For some of the 2,000 or so year-round residents of Deer Isle, Maine, the fraying American flag outside the post office this spring was a reminder of the nation’s mood.
The flag was in tatters. It twisted in the wind from a single hook. But it was stuck in the up position, so the postmistress hadn’t been able to replace it.
“I was thinking what a metaphor it is for our country right now,” community health director René Colson Hudson said. “It was really important that the flag be replaced, as a symbol of hope.”
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Colson Hudson, a former New Jersey pastor, posted an online plea on April 23 that sparked a community thread. Should someone scale the flagpole? Did they need a bucket truck? By week’s end, a secret helper had gotten the flag down, and the new one was soon flying high.
Colson Hudson, 54, had rarely visited her post office when she lived in suburban New Jersey. But in Deer Isle, people exchange small talk in the lobby, announce school events on the bulletin board and pick up medications and mail-in ballots — while postal workers keep an eye on everyone's well-being.
“Here," she said, “it is the center of community.”
Historically, the postal service has operated without public funds. It's been around longer than the nation itself.
But Postal Service officials this year — bracing for steep losses given the coronavirus shutdown — warn they’ll run out of money by September without help. They recently reported a $4.5 billion loss for the quarter ending March 31 — on $17.8 billion in revenue — before the full effects of the shutdown sank in.
Some in Congress want to set aside $25 billion from the nearly $3 trillion relief program to keep the mail flowing. But with Treasury Secretary Steven Mnuchin pushing President Donald Trump’s priorities, the postal service has so far landed just a $10 billion loan.
“The Postal Service is a joke,” Trump told reporters last month. “They’re handing out packages for Amazon and other internet companies and every time they bring a package, they lose money on it.”
He insists that higher package rates could ease the financial troubles. But most financial analysts disagree.
Packages typically account for just 5 percent of the Postal Service’s volume, but 30 percent of its revenue. And package revenue has actually gone up during the shutdown. Still, it hasn’t been enough to restore profitability, battered in the Internet age by the decline of first-class mail.
“There’s truly an agenda of this administration to undermine (it) to the point that they’re going to sell off the post office to a private corporation,” said Mark Dimondstein, president of the American Postal Workers Union, which represents about 200,000 of the 630,000 postal workers.
Earlier this month, its Board of Directors appointed Republican fundraiser Louis DeJoy to serve as the next Postmaster General.
All told, more than 2,000 have tested positive for the coronavirus, the Postal Service said. A union spokesman said 61 have died.
Trump has threatened to block the Postal Service from COVID-19 relief funding unless it quadruples the package rates it charges large customers like Amazon, owned by nemesis Jeff Bezos. Bezos also owns The Washington Post, whose coverage rankles Trump.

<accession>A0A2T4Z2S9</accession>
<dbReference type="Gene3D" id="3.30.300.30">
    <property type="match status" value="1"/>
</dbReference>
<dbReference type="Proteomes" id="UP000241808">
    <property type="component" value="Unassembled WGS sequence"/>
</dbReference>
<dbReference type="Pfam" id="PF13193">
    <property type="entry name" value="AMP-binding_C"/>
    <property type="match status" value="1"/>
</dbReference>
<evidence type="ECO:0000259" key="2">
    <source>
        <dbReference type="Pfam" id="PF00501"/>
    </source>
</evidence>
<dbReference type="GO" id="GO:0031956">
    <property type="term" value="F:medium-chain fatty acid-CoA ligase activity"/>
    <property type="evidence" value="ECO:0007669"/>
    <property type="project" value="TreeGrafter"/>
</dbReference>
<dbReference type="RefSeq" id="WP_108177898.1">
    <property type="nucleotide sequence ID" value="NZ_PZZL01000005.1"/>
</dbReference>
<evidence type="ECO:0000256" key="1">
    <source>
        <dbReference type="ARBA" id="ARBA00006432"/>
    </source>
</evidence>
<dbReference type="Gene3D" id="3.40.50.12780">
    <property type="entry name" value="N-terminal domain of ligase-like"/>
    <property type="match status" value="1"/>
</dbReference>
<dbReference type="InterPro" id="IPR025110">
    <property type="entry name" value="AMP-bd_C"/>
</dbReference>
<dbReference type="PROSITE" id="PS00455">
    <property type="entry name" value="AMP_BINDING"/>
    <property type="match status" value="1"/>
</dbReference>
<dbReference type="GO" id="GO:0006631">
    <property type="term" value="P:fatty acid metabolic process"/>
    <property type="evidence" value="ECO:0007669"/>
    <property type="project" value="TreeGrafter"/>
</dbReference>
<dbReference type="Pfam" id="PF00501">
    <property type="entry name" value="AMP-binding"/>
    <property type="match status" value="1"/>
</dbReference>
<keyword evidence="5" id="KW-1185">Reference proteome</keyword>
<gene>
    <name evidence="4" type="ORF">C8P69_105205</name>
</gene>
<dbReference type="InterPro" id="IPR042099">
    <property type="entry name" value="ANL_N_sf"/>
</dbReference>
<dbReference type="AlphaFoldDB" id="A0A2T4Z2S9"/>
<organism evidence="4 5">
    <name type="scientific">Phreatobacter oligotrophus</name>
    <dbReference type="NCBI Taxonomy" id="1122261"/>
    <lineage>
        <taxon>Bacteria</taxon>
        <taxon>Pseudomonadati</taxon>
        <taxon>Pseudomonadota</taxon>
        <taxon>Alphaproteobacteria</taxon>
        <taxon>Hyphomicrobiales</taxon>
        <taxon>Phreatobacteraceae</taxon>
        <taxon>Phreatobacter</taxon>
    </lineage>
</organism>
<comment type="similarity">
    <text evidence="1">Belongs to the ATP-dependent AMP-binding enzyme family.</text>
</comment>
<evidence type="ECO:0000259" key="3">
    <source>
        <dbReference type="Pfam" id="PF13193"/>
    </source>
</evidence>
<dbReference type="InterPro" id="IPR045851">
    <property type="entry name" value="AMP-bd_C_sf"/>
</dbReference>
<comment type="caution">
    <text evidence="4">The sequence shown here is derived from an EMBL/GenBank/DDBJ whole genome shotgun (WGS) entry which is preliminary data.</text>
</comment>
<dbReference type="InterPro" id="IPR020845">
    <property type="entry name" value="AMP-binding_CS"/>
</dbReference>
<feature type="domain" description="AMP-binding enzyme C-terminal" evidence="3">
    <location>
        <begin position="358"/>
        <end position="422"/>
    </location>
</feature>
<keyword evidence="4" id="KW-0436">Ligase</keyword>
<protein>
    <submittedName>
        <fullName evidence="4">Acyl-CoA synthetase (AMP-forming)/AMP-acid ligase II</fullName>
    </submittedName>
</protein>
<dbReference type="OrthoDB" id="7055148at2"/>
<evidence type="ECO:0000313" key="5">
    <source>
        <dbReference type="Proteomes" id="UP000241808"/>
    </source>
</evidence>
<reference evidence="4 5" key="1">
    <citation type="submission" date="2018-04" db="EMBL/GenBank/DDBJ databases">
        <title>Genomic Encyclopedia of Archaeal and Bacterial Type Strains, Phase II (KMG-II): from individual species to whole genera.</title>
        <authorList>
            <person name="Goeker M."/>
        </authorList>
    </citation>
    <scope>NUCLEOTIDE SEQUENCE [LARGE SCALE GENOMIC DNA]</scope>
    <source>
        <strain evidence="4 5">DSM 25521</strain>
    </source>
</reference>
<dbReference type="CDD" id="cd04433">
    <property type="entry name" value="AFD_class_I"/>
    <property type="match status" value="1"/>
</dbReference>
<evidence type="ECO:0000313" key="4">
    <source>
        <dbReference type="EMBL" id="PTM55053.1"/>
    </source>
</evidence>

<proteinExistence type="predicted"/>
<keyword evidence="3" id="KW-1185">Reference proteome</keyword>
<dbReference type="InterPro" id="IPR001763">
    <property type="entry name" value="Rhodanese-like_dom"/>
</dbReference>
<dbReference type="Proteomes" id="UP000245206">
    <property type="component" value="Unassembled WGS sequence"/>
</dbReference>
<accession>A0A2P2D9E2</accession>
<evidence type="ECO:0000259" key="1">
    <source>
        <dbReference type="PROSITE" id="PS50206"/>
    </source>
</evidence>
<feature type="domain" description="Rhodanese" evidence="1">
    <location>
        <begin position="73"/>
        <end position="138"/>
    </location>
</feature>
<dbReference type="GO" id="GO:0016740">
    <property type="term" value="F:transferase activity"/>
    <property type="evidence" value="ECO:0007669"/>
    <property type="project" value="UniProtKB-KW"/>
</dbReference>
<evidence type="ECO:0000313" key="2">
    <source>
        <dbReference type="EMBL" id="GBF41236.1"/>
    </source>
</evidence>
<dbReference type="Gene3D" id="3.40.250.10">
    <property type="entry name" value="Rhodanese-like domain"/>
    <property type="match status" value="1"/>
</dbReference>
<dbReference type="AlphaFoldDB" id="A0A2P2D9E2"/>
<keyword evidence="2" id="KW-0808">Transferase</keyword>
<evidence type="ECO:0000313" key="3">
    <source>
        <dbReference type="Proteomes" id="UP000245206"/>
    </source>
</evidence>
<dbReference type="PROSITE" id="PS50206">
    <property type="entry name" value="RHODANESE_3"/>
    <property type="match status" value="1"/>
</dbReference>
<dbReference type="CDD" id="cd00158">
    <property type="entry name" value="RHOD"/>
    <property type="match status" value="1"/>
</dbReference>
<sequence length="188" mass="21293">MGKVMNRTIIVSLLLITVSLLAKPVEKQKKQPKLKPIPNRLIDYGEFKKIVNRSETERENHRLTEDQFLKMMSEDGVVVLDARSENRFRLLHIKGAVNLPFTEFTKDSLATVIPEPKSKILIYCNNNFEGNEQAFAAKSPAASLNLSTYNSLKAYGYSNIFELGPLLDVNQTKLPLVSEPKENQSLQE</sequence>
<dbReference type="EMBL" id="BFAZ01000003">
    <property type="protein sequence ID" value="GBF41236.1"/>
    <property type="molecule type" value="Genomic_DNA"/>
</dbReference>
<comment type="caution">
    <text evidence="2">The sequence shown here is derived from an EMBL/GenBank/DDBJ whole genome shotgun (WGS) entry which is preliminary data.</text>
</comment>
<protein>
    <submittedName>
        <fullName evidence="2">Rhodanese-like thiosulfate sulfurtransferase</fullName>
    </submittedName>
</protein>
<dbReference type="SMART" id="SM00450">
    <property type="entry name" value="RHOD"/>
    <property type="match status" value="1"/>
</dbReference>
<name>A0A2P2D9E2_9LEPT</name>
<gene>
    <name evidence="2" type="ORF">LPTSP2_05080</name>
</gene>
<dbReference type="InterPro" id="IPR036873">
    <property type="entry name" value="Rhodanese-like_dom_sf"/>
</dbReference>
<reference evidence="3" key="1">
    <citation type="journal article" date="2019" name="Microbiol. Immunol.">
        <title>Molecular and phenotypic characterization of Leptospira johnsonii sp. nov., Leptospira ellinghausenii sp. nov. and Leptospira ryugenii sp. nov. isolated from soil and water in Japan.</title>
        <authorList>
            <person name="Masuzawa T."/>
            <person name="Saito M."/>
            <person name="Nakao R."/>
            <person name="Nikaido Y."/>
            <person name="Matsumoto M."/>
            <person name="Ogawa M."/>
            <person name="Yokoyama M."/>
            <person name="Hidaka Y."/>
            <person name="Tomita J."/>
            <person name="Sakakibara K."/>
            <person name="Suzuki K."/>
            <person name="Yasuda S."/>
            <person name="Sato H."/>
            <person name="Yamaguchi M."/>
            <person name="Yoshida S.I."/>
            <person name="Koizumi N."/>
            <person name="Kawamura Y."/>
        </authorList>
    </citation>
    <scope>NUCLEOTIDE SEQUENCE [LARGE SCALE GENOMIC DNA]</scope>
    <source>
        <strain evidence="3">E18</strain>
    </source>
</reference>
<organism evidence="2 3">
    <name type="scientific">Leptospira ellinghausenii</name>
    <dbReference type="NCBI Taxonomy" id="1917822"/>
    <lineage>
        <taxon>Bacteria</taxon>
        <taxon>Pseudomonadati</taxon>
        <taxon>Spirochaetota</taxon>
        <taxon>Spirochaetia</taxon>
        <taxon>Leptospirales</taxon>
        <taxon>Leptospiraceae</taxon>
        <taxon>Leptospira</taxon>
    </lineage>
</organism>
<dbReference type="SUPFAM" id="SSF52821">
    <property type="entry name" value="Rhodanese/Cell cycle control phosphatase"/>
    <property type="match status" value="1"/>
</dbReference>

“He is willing to sacrifice the U.S. Postal Service and its 630,000 employees because of petty vindictiveness and personal retaliation against Jeff Bezos,” Rep. Gerry Connolly, D-Va., said last week. “That would be a tragic outcome.”
On Henrietta Dixon’s mail route in North Philadelphia, every house has a story. Dixon seems to know them all.
Alvin Fields moved back to his block of two-story row homes after 40 years working for Verizon. Jason Saal, 40, lives in an abandoned factory he bought to use as an art studio. Sharae Cunningham is sewing masks for the neighborhood, some with African prints she sells for $6.
Each said they would miss the Postal Service if it collapsed. They agreed the neighborhood, one of Philadelphia's poorest, would benefit from expanded services such as low-fee check cashing and wifi that might help American post offices survive.
“That’d be a great service. A lot of people need to cash checks,” said Cunningham, 40.
Dixon's city route might be attractive to private companies itching to compete with the postal service. But the same 55-cent stamp that takes a letter across town could also get one to the Pacific Northwest, rural Appalachia or islands off the coast of Alaska, California or Maine. That’s because of the USPS pledge to offer “universal service” to everyone in the United States, no matter what it takes to reach them.
“It’s one of the last places where we are all equal. We all have the right to a 55-cent letter and mail delivery six days a week,” said Evan Kalish, 30, of Queens, New York, a postal enthusiast who’s documented thousands of post office visits on his blog, Postlandia.
Back in Maine, Colson Hudson likes to take the mail boat over to Eagle Island in the summer to visit friends. She once took a picture of the mail bag, musing about who its contents would connect.
“All these people come flocking down at the time the boat comes with the mail,” she said. “There’s something in that bag that they’re waiting for, that they’re hoping for.”
This story has been corrected to show the name of the postal union president is Mark Dimondstein, not Michael.
Associated Press reporter Matthew Daly contributed from Washington. Follow AP legal affairs writer Maryclaire Dale on Twitter at http://twitter.com/maryclairedale